What do different mutual fund classes mean? | Long Island Investments

What do different mutual fund classes mean?

What do different mutual fund classes mean?

Many different types of mutual fund classes are available to choose from. Having so many stems from the broker’s compensation and a less sinister means of matching fees with an investor’s time horizons.

The basic fund share classes are discussed below and also included is the one most fee-only advisers utilize for their clients’ portfolios—the I class.

Class A  is probably the most popular among fee-based brokers and advisers. They typically charge an up-front fee—a “front-end load” that is subtracted from your initial investment. Here’s an example of a $10,000 purchase of the Example Fund:


Initial investment $10,000
Subtract: Load at 5.75% $575
Your investment net of commissions $9,425


Your investment starts with $9,425, and $575 went to your broker as a commission for recommending the investment.

Class A mutual funds also include a 12b-1 fee, which typically ranges between 0.25% and 1.00% of your investment per year. The original intent of 12b-1 fees was for the fee to be used by the mutual fund company to market to new investors in an effort to attract more assets and lower the overall cost of smaller funds as they grow in size. Over time, the 12b-1 fee has morphed into a backdoor for your broker to collect additional fees from your investment on an ongoing basis.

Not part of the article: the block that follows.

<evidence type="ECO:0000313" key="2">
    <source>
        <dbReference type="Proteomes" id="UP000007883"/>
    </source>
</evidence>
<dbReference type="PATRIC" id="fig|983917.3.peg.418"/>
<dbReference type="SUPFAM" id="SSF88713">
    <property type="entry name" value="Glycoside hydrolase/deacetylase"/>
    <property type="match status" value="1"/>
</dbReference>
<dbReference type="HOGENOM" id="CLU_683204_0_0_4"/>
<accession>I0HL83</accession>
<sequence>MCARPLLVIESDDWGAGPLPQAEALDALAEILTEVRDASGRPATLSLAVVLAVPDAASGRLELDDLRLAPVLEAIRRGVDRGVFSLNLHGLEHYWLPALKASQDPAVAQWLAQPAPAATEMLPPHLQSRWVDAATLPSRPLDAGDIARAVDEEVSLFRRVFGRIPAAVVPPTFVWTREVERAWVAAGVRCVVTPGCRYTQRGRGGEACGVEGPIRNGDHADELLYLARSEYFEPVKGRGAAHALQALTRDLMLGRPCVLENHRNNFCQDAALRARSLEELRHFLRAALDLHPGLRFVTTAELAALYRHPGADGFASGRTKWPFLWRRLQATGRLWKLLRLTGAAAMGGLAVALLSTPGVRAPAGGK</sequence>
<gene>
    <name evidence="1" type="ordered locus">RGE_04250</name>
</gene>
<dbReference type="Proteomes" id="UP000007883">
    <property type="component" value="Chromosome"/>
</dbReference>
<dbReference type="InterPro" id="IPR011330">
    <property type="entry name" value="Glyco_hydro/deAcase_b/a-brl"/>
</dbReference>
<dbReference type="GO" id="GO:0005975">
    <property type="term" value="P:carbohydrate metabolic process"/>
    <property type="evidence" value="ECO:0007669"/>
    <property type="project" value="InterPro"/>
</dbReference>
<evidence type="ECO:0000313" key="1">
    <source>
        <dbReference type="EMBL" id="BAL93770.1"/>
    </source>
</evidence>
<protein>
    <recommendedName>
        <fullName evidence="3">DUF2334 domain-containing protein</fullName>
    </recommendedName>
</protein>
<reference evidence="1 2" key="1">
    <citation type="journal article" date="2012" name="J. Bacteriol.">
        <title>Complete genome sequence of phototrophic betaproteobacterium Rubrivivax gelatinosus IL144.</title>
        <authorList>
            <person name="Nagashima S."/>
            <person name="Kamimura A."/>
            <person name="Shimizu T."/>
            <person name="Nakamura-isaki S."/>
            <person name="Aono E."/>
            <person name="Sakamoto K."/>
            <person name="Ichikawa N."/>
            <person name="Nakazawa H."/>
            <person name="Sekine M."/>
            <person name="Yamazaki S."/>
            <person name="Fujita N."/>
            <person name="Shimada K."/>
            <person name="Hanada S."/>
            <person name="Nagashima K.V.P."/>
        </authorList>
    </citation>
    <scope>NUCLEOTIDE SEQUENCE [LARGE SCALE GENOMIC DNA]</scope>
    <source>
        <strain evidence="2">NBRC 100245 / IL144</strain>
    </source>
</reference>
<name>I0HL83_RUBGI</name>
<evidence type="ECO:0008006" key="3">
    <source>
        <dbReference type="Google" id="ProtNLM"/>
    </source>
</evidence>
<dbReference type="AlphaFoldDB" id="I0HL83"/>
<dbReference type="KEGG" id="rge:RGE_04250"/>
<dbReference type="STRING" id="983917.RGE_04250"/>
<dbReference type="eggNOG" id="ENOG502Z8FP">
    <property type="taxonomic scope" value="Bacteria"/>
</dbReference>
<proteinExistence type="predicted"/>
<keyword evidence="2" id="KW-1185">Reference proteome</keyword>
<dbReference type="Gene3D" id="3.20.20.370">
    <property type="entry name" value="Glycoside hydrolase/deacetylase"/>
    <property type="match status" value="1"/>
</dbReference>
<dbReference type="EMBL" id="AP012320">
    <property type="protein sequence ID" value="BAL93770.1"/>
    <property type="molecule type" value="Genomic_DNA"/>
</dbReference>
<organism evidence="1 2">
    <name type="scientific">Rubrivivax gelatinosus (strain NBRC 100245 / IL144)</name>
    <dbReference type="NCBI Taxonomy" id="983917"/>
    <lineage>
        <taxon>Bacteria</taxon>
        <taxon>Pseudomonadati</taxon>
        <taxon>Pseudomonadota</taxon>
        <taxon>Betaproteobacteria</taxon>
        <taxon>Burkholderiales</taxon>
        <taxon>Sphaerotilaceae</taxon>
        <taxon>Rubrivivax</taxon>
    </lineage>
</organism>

Class A mutual funds are typically best for investors who have very long time horizons.

Class B doesn’t charge any front-end load, but what is often called a Deferred Sales Charge is applied on the back end. This Deferred Sales Charge often goes down over time as a percentage of your net proceeds when you sell your shares, and if you wait long enough they transfer to Class A shares. Investors will pay more in ongoing management fees (or the fees the adviser charges to manage the fund), as well as increased 12b-1 fees, typically 1% of assets in the fund.

Class B is the least popular fund class, and there is little reason for any investor to invest in this share class.

Class C is typically called level-load share class. No up-front fees are charged, and back-end loads are kept lower than those in Class B. In addition, the Deferred Sales Charge expires after holding the shares for more than one year. Management fees are actually higher than Class A funds, and 12B-1 fees are around 1%.

Class C shares are often sold as better alternatives for an investment if your time horizon is shorter.

Class I is also called the institutional share class. These funds are no load, meaning that 100% of what you invest is allocated to the fund, and no commission is paid to your adviser or broker. They also avoid 12B-1 fees, saving investors from 0.25%  to 1.00% per year. In addition, management fees are the lowest among all share classes. Although these funds seem attractive, the minimum investment required for this share class is $1 million, simply putting them beyond the reach of most investors. I Class shares are typically invested in by financial advisors on behalf of their clients. Advisers can typically pool client assets to qualify for the $1 million minimum investment, thereby saving clients money in fees and expenses. Most fee-only advisers invest their clients’ assets in the lowest-cost I-Class shares.

It’s hard to imagine a scenario where investors wouldn’t be better off with I Class shares, regardless of the time horizon. As a result, the vast majority of money that R. W. Rogé & Company manages for its clients is invested in institutional class mutual funds.

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